The Scar Girl TikTok debate exposes the dark side of social media
Let the Scar Girl TikTok drama be a reminder to use those FYPs for fun dances and makeup hacks, *not* to scrutinize someone's appearance
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Social media should be enjoyable, but it has its pitfalls: Scar Girl, TikTok's latest target, knows this well.
Two of many trending hashtags on TikTok include #ScarGirl, which has reached close to a staggering 495 million views, and #ScarGirlExposed, which comes in at a lower but still impressive 36 million views.
Annie Bonelli, the 18-year-old behind the viral nickname, is just like the rest of Gen Z: she dances and lip-synchs to the best TikTok songs and posts fun moments alongside friends, but her facial features have exposed her to attention, scrutiny and torment.
"I feel like on social media people get so comfortable, especially with influencers in general, to make comments on things because they don’t always view them as real people. Like, I’m a real person," she told NBC News (opens in new tab).
The blonde-haired, blue-eyed teen posted a video on the app several years ago that revealed a scar on her left cheek that developed when she was 15 years old. In some videos, it appears more pronounced than in others, which ultimately caused app users to question its authenticity, which in turn spiraled into a very viral debate.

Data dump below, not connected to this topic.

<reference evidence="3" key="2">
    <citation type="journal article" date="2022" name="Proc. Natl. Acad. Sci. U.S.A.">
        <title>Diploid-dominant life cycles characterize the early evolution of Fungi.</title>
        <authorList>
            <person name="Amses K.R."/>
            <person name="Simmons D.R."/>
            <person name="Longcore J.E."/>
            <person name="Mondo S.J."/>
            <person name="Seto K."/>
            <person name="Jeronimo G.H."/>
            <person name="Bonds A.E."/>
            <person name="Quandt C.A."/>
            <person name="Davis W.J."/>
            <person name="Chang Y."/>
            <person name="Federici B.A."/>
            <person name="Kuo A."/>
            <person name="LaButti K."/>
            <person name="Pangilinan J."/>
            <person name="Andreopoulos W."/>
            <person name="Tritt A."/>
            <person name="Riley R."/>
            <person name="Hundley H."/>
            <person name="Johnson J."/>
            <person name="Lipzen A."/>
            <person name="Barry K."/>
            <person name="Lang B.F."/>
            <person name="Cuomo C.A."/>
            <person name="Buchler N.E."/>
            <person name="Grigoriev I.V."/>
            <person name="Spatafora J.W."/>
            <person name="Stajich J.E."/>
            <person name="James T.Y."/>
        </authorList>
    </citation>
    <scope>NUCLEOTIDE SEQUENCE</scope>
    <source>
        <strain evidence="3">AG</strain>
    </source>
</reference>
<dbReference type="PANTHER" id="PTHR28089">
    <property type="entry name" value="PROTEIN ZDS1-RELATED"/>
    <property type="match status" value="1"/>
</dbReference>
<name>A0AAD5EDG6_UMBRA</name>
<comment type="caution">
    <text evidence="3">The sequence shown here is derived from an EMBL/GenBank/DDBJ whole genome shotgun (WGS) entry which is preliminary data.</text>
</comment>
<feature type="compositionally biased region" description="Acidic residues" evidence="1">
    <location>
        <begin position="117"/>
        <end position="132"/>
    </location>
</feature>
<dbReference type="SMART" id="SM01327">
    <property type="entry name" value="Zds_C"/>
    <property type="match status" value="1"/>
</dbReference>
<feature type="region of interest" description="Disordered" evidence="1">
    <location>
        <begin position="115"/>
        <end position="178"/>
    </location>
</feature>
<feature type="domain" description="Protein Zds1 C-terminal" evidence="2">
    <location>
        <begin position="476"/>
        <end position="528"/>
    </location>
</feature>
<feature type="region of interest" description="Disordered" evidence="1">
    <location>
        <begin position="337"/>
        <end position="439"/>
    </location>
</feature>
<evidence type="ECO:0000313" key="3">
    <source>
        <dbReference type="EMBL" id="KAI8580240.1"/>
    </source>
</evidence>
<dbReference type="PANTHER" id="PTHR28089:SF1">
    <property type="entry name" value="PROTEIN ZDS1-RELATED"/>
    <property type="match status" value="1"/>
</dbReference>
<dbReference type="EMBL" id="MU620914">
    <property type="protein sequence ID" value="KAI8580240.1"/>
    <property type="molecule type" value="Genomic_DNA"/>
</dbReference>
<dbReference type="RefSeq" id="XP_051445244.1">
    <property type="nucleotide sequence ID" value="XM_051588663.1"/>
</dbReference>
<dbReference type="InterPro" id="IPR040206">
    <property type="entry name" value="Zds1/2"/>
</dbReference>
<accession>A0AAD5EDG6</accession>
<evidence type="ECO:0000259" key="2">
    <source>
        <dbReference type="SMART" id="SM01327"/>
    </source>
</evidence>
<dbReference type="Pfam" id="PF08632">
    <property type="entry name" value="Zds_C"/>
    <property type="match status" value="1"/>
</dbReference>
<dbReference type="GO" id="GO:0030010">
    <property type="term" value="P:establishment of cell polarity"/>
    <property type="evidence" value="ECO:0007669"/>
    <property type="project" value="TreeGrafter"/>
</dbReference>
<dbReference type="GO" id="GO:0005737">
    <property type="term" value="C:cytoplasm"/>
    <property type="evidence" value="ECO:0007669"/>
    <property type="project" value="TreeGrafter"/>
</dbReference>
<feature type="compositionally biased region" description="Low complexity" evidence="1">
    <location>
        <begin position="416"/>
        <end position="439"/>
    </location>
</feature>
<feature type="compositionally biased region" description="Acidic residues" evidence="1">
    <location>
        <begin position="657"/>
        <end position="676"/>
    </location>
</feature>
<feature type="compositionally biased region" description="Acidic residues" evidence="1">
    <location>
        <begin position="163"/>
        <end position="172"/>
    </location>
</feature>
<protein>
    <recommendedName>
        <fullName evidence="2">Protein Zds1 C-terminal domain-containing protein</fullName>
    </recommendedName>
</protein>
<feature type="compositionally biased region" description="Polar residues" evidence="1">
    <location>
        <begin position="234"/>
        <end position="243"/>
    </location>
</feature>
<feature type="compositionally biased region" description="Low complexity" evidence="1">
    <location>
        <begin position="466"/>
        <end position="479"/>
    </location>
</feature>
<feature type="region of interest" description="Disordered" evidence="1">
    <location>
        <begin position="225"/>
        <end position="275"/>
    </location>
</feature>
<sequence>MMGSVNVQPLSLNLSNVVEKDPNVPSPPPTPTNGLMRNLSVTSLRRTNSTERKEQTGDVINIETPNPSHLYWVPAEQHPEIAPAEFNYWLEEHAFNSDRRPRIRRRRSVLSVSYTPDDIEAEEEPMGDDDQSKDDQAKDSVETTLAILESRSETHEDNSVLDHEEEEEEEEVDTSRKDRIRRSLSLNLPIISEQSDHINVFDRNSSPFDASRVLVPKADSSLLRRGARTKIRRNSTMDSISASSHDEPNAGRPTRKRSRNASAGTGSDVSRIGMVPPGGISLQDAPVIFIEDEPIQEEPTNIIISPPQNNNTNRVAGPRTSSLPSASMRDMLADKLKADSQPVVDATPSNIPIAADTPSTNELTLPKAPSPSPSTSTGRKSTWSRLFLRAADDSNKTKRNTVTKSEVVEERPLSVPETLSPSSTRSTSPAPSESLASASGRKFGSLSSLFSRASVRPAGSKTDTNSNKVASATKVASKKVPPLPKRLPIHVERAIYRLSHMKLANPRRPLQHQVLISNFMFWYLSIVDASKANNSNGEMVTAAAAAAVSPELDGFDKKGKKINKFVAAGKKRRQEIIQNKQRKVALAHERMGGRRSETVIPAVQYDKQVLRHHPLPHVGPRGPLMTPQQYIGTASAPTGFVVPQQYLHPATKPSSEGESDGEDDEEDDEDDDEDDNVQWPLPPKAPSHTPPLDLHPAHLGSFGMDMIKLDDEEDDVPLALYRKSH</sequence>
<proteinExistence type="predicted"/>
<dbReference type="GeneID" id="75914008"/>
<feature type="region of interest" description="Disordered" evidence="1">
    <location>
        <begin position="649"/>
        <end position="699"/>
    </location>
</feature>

From messages of support to jeering comments and videos, Bonelli has seen a little bit of everything. Even alleged professionals in the dermatology field are using the platform to weigh in on whether or not "Scar Girl" is telling the truth about the mark on her face.
@doctoryoun (opens in new tab) ♬ Roxanne - Instrumental - Califa Azul (opens in new tab)
What's going on with the Scar Girl TikTok drama?
Although people are arguing about Annie's facial features, no one knows what happened to leave her with the permanent mark, and that's exactly how she intends to keep it. She wants the personal experience to remain just that—a fact that has spurred even more debate.
"Looking in the mirror, sometimes it can be hard because I know exactly where it’s from," Bonelli further revealed to NBC. "But at the same time, I feel like in a way it’s empowering. It’s like, you know, I got through that."
But regardless of whether or not the scar is real or fake, these viral debates and cruel comments have shown us how increasingly toxic social media can become. The intent of these platforms is to bring people together and allow them to bond over shared interests, but they can quickly become places for hatred and negativity. Why are we fixating on an 18-year-old's face scar, whether it's real or otherwise? Are there not more interesting finds to come across?
When speaking to psychology experts about Instagram and mental health in 2021, they suggested My Imperfect Life readers use the platform in a more mindful way to create a better experience, and the same could be said for TikTok.
"Does messaging a friend make you feel happy, connected? Does following a certain influencer make you feel worse? Pay attention to these feelings and adjust the way you use the platform accordingly," Jacqueline Nesi, an assistant professor in the Department of Psychiatry and Human Behavior at Brown University, previously told us.